Advocacy Hub

Learn about key issues and get engaged in advocacy efforts

Government affairs latest news

Check in regularly as GCSAA's government affairs department keeps you informed about important compliance deadlines that impact golf facilities. Hot topics – some that fall within the 2019 Priority Issues Agenda are critical to golf facilities.

Coronavirus' impact on the 2020 elections

by Government Affairs Team | Apr 13, 2020

As COVID-19 continues to disrupt and postpone most major events planned for 2020, election officials have found themselves in an unprecedented predicament this election season. So far, the coronavirus outbreak has impacted, or is poised to impact, four major aspects of the elections: the primary schedule, campaign trail, voter turnout, and incumbent performance.

In adherence to social distancing guidelines and shelter-in-place orders states have postponed presidential and congressional primary elections or moved to all-mail elections.

The most recent Democratic primary debate between Senator Bernie Sanders (VT) and Former Vice President Joe Biden was moved from California, had no live audience, and neither candidate had a press center following the debate. Senator Sanders exited the race, clearing the path for Former Vice President Joe Biden to run against President Trump in November.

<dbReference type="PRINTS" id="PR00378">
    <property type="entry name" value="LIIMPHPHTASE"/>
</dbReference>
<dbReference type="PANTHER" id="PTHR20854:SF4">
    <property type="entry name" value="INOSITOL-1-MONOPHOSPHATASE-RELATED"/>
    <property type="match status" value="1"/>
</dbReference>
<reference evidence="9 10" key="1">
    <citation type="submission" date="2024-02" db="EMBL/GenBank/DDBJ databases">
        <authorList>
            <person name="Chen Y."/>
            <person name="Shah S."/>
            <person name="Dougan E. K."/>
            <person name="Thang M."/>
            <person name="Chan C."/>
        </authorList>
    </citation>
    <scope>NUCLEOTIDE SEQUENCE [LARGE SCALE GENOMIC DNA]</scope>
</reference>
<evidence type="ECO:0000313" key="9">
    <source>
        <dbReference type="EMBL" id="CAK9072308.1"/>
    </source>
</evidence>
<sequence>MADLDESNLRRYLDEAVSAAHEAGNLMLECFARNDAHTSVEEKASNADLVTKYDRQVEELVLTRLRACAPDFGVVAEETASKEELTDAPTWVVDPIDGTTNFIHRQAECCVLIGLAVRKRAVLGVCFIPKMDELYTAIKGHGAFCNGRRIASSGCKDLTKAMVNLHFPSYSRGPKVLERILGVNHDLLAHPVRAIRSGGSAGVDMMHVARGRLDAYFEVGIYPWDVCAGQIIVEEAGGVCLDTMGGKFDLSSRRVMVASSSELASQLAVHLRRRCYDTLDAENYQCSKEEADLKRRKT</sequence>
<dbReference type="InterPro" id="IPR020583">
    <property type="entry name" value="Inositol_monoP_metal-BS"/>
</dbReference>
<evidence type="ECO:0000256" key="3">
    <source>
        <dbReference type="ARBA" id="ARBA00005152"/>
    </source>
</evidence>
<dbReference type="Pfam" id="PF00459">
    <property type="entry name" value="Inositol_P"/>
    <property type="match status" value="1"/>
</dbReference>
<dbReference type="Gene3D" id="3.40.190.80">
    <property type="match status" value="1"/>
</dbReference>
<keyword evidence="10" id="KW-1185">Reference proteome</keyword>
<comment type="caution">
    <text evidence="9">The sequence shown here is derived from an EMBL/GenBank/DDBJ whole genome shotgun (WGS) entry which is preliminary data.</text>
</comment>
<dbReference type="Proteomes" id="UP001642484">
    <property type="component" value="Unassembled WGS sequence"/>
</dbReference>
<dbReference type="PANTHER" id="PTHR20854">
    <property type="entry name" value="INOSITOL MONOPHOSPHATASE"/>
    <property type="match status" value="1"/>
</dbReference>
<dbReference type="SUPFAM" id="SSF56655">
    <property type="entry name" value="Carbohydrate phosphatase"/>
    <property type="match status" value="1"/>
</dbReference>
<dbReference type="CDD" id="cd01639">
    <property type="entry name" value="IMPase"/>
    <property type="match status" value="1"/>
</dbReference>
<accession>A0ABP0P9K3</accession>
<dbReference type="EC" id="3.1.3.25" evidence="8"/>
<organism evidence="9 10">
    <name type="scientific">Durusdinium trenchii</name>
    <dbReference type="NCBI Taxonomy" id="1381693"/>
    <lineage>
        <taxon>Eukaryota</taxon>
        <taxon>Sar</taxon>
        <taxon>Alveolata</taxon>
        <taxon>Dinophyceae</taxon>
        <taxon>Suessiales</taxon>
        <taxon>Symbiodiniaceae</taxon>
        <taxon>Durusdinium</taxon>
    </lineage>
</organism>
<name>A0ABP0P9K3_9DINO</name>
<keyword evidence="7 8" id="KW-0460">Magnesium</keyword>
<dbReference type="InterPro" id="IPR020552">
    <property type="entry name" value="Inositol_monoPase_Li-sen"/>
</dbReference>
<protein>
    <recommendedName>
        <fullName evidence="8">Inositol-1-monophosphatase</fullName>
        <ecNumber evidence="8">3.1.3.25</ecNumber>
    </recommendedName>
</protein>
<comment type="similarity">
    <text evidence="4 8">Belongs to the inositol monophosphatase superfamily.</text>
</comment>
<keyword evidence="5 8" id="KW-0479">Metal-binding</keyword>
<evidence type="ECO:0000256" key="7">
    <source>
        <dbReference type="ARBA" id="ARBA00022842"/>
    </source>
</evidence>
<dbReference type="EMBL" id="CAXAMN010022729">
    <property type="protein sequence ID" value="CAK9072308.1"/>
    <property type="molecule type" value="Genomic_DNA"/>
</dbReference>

In response to COVID-19’s effect on the primary schedule, the 2020 Democratic National Convention has been postponed until August 17-20 (originally planned for July) and will still be held in Milwaukee, Wis. To date, there have been no changes announced for the 2020 Republican National Convention which is scheduled for August 24-27 in Charlotte, North Carolina.  

Because the general election (scheduled for November 3) is set by federal law, Congress would need to pass legislation changing this date.

COVID-19 has also forced candidates to suspend in-person rallies and fundraisers and move to digital engagement tactics such as podcasts and live broadcasts on social media.

Additionally, before the coronavirus outbreak, the 2020 election was expected to have a high voter turnout; however, states without extensive early voting or voting by mail measures experienced lower turnouts -- like Illinois, which reported a turnout about 25% lower than 2016 primaries.

Finally, COVID-19 may impact the 2020 general election as incumbents at the federal, state, and local level are likely to be judged on their preparation and response to the coronavirus. Most incumbents have seen a bump in approval ratings since the outbreak of the virus, likely caused by a quick or favorable initial response to the virus, but a potential recession caused by the virus could affect re-election bids, especially for President Trump.

This slide deck offers more information on COVID-19’s election impact. Visit the COVID-19 Advocacy page for more COVID-19 resources.